GRACE: Right.

CALLER: ... why does it take so long? Why does it take so long for them to be believed?

GRACE: You know what? That is an excellent question because I`m going to throw this to Sueann`s father.

Danny, Deandra has point. Last night, we did a story of three missing girls out of Florida. And do you know authorities at first wouldn`t start searching for them because they thought they had run off?

I don`t understand how, in these type cases, especially when women are missing, they`re treated as if they voluntarily have left their car by the road, with their pocketbook, and their cell phone, and their keys in it. I mean, your daughter, if she had left voluntarily, would have left behind her little girl, for Pete`s sake. Ridiculous.

JENKINS: It`s a crying shame that the authorities just don`t understand the grief that families go through when someone goes missing. And when you know in your heart that they`re gone and something bad has happened to them, you know, it`s hard. And they got mad at me for being on them, but, you know, I`m sorry.

GRACE: Well, you got me on them, too. So they`re mad at both of us.

JENKINS: Yes, ma`am. I`m a dad, and I have to do that for my daughter. I`m sorry.

GRACE: Well, to Pat Brown, criminal profiler, Pat, the time that is lost while authorities decide whether to treat it as a missing person, or a homicide, or someone that just went on a walkabout, in the first three hours when a child is gone there`s about 75 percent chance the child is killed in those three hours.

BROWN: Absolutely, Nancy. That is one of the biggest problems with these cases, that the first 24 hours -- the first hour even -- are so very important.

But on the other hand, police hear so many times people coming in saying, "Somebody`s gone missing," or, "This has happened," and it turns out to be not so.

And they`re so understaffed; this is one of the big problems. Citizens have to get behind giving more money to their police so the police can hire some staff to do some work, because they`re just tremendously overloaded. And they get very jaded and they say, "Ah, yes, you`re another one of them."

It`s a shame because, yes, it is absolutely detrimental to a case if anybody doesn`t jump on it right away and find that evidence or that person before it all goes missing.

GRACE: And to Don Plummer with the "AJC," "Atlanta Journal- Constitution," listen, Don, I`m glad they finally found Sueann and the case is heading to court. But the reality is we had to ride the GBI like a mule to get any results.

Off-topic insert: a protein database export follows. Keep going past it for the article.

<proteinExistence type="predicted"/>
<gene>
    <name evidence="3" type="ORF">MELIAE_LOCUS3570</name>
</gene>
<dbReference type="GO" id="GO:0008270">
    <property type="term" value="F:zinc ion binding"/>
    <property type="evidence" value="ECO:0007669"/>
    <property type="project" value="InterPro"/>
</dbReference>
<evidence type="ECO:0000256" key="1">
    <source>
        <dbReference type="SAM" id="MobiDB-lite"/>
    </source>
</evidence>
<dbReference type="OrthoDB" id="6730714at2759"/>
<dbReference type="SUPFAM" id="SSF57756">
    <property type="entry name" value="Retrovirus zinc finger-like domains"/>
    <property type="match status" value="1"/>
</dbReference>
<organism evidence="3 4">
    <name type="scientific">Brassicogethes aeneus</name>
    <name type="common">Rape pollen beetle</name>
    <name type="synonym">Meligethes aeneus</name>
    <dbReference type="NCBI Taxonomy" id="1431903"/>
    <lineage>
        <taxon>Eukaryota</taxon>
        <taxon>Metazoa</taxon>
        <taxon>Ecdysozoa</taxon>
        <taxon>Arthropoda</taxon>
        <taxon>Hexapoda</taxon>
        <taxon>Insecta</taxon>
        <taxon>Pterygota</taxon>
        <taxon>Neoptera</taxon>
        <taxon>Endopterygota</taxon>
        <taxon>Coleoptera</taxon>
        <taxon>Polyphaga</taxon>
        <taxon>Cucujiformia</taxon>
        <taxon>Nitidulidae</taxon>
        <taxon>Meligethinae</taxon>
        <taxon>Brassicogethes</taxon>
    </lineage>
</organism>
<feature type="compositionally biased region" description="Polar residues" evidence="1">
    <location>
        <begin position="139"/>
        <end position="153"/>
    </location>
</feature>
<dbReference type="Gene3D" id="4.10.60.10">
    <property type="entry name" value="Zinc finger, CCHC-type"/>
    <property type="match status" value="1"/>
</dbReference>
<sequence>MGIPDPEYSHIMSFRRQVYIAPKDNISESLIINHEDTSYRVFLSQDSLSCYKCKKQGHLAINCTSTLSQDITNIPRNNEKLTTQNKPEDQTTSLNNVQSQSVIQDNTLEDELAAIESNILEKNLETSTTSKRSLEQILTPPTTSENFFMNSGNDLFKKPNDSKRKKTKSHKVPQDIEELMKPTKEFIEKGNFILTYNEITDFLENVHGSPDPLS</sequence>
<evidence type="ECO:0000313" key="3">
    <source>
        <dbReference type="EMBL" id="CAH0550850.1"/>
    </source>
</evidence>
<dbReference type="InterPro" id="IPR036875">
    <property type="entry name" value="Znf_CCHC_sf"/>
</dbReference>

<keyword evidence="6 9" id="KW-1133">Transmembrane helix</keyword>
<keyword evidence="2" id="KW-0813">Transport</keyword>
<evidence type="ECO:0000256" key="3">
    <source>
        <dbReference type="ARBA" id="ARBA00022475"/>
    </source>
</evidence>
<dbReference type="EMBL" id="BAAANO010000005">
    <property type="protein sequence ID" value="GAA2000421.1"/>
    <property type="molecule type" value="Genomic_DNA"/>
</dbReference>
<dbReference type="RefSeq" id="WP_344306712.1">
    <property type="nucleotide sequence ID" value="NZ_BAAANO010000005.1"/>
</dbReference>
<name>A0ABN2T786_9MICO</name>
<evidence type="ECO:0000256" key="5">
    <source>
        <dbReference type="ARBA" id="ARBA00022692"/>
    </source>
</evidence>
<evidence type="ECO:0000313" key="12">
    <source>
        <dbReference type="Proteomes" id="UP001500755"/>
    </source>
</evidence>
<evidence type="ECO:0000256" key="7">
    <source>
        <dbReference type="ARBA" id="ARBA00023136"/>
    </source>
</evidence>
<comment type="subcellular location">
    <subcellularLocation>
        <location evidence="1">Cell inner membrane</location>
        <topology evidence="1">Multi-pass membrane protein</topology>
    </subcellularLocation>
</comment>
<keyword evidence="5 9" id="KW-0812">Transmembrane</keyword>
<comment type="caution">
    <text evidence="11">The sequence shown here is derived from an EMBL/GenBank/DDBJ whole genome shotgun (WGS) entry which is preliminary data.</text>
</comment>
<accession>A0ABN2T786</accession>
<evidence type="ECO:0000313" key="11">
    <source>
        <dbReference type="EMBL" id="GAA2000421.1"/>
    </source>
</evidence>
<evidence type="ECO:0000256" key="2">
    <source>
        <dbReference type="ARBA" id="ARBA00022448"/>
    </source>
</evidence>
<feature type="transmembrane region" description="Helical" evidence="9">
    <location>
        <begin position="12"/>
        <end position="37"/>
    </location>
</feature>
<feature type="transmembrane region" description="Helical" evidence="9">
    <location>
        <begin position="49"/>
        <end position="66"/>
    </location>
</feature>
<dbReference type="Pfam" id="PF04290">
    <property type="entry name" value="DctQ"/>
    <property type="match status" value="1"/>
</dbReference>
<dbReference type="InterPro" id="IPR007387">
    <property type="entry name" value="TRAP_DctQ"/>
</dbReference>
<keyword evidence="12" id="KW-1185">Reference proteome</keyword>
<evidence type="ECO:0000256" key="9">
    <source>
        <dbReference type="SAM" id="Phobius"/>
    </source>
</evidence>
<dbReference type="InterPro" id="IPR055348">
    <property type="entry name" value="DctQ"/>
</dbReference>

And I swear to you, Don, sometimes I wonder, if Quinton Ray hadn`t allegedly drawn a map himself to the remains, we would still be looking, Don.

PLUMMER: Well, it obviously was a multi-jurisdictional case from the very beginning, and it was quite a long time before the GBI was brought in. I think that may have hindered the whole investigation.

Her missing person report was filed in one jurisdiction. Her car was found in another. The murder occurred in a third. And in a fourth is where her body was found. So you had a city police department who was taking the report...

GRACE: Right.

PLUMMER: ... initially being the lead agency. That just didn`t work.

GRACE: Let`s go out to the calls. Cindy in Wellington, Florida. Hi, Cindy.

CALLER: Hi, Nancy. Thanks for taking my call.

GRACE: Thank you for calling.

CALLER: I just wanted to congratulation you, first of all, on your one-year anniversary of your show.

GRACE: Can you believe it?

CALLER: One of the best new shows that`s ever hit the airwaves.

GRACE: Thank you.

CALLER: And I want to thank you, also, for how much myself and my family have learned about law.

GRACE: Well, bless you. And, remember, you`re paying the bill, so you might as well know what`s going on in that courthouse.

What`s your question, dear?

CALLER: Well, my question is you report all these stories with such passion and such intelligence, and they seem to touch you because you, not only report the facts, but you report the personalization of each story. And how do you get over that when you get off the air?

GRACE: Well, unbeknownst to you, the viewer, my staff keeps about five boxes of this right beside the set hidden under the table. So I don`t distance myself.

And I think that for pretty much everyone on our staff tonight, both the prosecutors on the show, myself, the defense lawyers, everybody that works the case, our staff, people that don`t shed a tear one way or the other, in my mind, when they hear cases like this, they`re the ones with a problem, Cindy, not the ones who remain stoic. Thank you for calling.

Danny, when you hear people like that, does it make you feel any better at all to know how many people care about you and Sueann? And what about Sueann`s little girl? Who has her?

JENKINS: She`s with her -- and, yes, Nancy, it does make you feel a lot better knowing that people do care, and that people are out there, and that they really do care. But Charity is being well taken care of. She is with her godmother, and she will remain there until school is over.

GRACE: Do you expect some type of a custody battle with the Ray family? They wouldn`t dare. No, they would not.

Doug Burns, they wouldn`t, would they?

JENKINS: No, no, no.

BURNS: First of all, you`re going to have to let the criminal case sort itself out, but if it`s heading the way it looks like it`s heading, Nancy, I agree with you. No.

GRACE: I remember a guy who murdered his wife, tried to set it up like suicide, actually fought the severance of his parental rights, long after his conviction. I`ll never forget it. So I wouldn`t put anything, anything past this family.

Let`s go out to Betty in South Carolina. Hi, Betty.